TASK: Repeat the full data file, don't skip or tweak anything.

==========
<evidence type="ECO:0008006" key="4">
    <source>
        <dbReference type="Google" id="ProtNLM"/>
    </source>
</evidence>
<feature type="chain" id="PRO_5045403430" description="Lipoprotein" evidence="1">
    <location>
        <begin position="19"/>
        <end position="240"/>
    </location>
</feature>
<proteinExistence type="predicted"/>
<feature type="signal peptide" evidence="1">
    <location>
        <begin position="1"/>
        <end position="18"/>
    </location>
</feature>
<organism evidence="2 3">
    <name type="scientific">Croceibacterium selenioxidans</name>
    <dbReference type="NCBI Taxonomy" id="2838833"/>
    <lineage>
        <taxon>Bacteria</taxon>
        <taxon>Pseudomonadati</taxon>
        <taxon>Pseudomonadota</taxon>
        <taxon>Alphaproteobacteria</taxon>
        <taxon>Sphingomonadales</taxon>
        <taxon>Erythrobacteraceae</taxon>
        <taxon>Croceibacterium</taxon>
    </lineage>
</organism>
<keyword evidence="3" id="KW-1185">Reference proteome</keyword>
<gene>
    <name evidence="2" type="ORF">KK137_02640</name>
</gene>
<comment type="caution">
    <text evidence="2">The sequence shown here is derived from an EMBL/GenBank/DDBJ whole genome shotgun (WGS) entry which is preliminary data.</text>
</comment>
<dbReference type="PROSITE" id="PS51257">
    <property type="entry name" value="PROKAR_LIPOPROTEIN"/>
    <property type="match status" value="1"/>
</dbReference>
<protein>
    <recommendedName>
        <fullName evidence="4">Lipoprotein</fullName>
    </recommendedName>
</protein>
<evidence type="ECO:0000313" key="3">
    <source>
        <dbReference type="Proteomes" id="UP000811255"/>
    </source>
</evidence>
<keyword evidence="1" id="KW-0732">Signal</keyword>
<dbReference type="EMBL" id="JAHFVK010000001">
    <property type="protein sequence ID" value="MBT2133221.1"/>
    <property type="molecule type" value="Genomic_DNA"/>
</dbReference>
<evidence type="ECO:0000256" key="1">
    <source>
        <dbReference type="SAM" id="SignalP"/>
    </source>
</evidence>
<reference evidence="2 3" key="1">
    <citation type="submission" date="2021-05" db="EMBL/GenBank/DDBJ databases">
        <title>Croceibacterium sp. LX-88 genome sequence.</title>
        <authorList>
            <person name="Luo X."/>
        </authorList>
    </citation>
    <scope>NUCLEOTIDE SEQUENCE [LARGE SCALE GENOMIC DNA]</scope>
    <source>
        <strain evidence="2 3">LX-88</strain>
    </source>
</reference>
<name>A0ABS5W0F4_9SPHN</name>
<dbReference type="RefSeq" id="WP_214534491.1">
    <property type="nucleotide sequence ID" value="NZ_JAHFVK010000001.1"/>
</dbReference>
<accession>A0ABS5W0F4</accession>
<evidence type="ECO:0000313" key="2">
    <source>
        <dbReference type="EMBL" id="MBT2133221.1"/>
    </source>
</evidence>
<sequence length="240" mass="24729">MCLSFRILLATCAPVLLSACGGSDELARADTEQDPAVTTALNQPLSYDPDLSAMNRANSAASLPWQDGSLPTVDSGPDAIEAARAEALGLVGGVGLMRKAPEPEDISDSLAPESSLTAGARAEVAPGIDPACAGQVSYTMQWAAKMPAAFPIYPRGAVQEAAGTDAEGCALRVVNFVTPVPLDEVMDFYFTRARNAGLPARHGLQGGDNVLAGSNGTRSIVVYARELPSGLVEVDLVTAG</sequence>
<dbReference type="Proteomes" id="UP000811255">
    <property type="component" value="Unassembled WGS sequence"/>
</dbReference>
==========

<evidence type="ECO:0008006" key="4">
    <source>
        <dbReference type="Google" id="ProtNLM"/>
    </source>
</evidence>
<feature type="chain" id="PRO_5045403430" description="Lipoprotein" evidence="1">
    <location>
        <begin position="19"/>
        <end position="240"/>
    </location>
</feature>
<proteinExistence type="predicted"/>
<feature type="signal peptide" evidence="1">
    <location>
        <begin position="1"/>
        <end position="18"/>
    </location>
</feature>
<organism evidence="2 3">
    <name type="scientific">Croceibacterium selenioxidans</name>
    <dbReference type="NCBI Taxonomy" id="2838833"/>
    <lineage>
        <taxon>Bacteria</taxon>
        <taxon>Pseudomonadati</taxon>
        <taxon>Pseudomonadota</taxon>
        <taxon>Alphaproteobacteria</taxon>
        <taxon>Sphingomonadales</taxon>
        <taxon>Erythrobacteraceae</taxon>
        <taxon>Croceibacterium</taxon>
    </lineage>
</organism>
<keyword evidence="3" id="KW-1185">Reference proteome</keyword>
<gene>
    <name evidence="2" type="ORF">KK137_02640</name>
</gene>
<comment type="caution">
    <text evidence="2">The sequence shown here is derived from an EMBL/GenBank/DDBJ whole genome shotgun (WGS) entry which is preliminary data.</text>
</comment>
<dbReference type="PROSITE" id="PS51257">
    <property type="entry name" value="PROKAR_LIPOPROTEIN"/>
    <property type="match status" value="1"/>
</dbReference>
<protein>
    <recommendedName>
        <fullName evidence="4">Lipoprotein</fullName>
    </recommendedName>
</protein>
<evidence type="ECO:0000313" key="3">
    <source>
        <dbReference type="Proteomes" id="UP000811255"/>
    </source>
</evidence>
<keyword evidence="1" id="KW-0732">Signal</keyword>
<dbReference type="EMBL" id="JAHFVK010000001">
    <property type="protein sequence ID" value="MBT2133221.1"/>
    <property type="molecule type" value="Genomic_DNA"/>
</dbReference>
<evidence type="ECO:0000256" key="1">
    <source>
        <dbReference type="SAM" id="SignalP"/>
    </source>
</evidence>
<reference evidence="2 3" key="1">
    <citation type="submission" date="2021-05" db="EMBL/GenBank/DDBJ databases">
        <title>Croceibacterium sp. LX-88 genome sequence.</title>
        <authorList>
            <person name="Luo X."/>
        </authorList>
    </citation>
    <scope>NUCLEOTIDE SEQUENCE [LARGE SCALE GENOMIC DNA]</scope>
    <source>
        <strain evidence="2 3">LX-88</strain>
    </source>
</reference>
<name>A0ABS5W0F4_9SPHN</name>
<dbReference type="RefSeq" id="WP_214534491.1">
    <property type="nucleotide sequence ID" value="NZ_JAHFVK010000001.1"/>
</dbReference>
<accession>A0ABS5W0F4</accession>
<evidence type="ECO:0000313" key="2">
    <source>
        <dbReference type="EMBL" id="MBT2133221.1"/>
    </source>
</evidence>
<sequence length="240" mass="24729">MCLSFRILLATCAPVLLSACGGSDELARADTEQDPAVTTALNQPLSYDPDLSAMNRANSAASLPWQDGSLPTVDSGPDAIEAARAEALGLVGGVGLMRKAPEPEDISDSLAPESSLTAGARAEVAPGIDPACAGQVSYTMQWAAKMPAAFPIYPRGAVQEAAGTDAEGCALRVVNFVTPVPLDEVMDFYFTRARNAGLPARHGLQGGDNVLAGSNGTRSIVVYARELPSGLVEVDLVTAG</sequence>
<dbReference type="Proteomes" id="UP000811255">
    <property type="component" value="Unassembled WGS sequence"/>
</dbReference>